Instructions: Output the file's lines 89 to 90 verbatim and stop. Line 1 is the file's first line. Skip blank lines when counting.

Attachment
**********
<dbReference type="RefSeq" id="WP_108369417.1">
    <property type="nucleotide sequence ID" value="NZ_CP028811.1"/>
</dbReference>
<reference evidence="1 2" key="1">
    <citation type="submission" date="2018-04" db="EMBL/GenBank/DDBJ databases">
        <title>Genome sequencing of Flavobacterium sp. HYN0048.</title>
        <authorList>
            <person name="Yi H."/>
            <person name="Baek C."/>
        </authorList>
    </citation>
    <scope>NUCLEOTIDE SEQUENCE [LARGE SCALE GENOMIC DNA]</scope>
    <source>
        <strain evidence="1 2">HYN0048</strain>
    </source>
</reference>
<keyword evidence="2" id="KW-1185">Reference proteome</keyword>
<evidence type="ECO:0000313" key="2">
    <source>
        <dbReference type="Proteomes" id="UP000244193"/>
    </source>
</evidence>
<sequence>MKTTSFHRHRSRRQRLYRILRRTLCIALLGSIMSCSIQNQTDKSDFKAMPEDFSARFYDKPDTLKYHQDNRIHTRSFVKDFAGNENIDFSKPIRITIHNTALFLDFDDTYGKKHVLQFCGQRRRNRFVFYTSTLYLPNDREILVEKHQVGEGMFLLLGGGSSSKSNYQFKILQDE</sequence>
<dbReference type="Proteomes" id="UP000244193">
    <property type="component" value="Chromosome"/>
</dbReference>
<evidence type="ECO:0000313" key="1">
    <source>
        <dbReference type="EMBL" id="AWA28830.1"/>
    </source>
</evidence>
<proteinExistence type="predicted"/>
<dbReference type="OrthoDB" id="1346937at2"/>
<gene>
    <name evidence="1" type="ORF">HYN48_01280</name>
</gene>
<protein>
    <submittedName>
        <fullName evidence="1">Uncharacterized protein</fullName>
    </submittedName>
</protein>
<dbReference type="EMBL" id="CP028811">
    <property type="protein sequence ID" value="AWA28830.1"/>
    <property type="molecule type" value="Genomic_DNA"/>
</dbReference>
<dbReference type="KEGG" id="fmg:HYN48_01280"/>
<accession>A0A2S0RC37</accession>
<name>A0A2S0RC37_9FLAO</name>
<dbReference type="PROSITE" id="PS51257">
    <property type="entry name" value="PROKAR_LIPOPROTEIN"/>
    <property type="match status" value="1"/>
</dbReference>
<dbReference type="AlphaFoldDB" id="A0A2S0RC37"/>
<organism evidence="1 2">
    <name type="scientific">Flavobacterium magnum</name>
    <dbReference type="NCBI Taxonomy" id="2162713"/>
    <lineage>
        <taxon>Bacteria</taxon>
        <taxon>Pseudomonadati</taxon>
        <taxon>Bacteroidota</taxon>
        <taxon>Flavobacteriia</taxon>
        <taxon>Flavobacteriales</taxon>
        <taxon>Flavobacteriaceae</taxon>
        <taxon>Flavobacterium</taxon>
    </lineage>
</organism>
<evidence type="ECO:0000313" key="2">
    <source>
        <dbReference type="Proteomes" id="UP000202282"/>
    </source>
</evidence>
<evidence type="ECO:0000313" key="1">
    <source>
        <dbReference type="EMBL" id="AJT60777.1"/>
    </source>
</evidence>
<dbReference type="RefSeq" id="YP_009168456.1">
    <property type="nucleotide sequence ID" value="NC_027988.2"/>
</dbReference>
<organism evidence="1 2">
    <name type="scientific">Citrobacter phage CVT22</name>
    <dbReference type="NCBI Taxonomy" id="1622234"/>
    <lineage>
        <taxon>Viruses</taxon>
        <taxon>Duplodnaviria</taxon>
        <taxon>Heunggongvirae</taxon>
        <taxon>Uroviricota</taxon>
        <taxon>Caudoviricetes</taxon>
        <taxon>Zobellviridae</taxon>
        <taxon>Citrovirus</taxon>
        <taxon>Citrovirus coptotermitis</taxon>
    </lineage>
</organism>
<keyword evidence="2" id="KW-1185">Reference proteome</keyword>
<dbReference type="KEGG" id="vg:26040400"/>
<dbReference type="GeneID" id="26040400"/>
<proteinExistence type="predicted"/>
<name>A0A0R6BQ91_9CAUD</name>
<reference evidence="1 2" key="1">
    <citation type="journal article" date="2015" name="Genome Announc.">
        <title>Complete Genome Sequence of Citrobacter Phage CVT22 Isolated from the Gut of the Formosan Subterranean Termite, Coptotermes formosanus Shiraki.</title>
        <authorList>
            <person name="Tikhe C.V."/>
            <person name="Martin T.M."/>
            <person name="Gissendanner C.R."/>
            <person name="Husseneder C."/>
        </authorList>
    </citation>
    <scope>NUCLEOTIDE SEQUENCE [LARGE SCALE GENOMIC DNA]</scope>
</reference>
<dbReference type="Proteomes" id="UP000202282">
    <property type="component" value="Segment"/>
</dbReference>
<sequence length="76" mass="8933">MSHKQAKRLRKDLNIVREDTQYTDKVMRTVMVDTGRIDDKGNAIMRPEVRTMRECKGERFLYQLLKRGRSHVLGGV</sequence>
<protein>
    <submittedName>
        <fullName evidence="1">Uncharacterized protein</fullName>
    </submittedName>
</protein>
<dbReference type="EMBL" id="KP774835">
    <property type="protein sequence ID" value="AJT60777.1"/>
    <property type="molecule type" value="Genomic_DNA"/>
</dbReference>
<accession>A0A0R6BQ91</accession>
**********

        <taxon>Zobellviridae</taxon>
        <taxon>Citrovirus</taxon>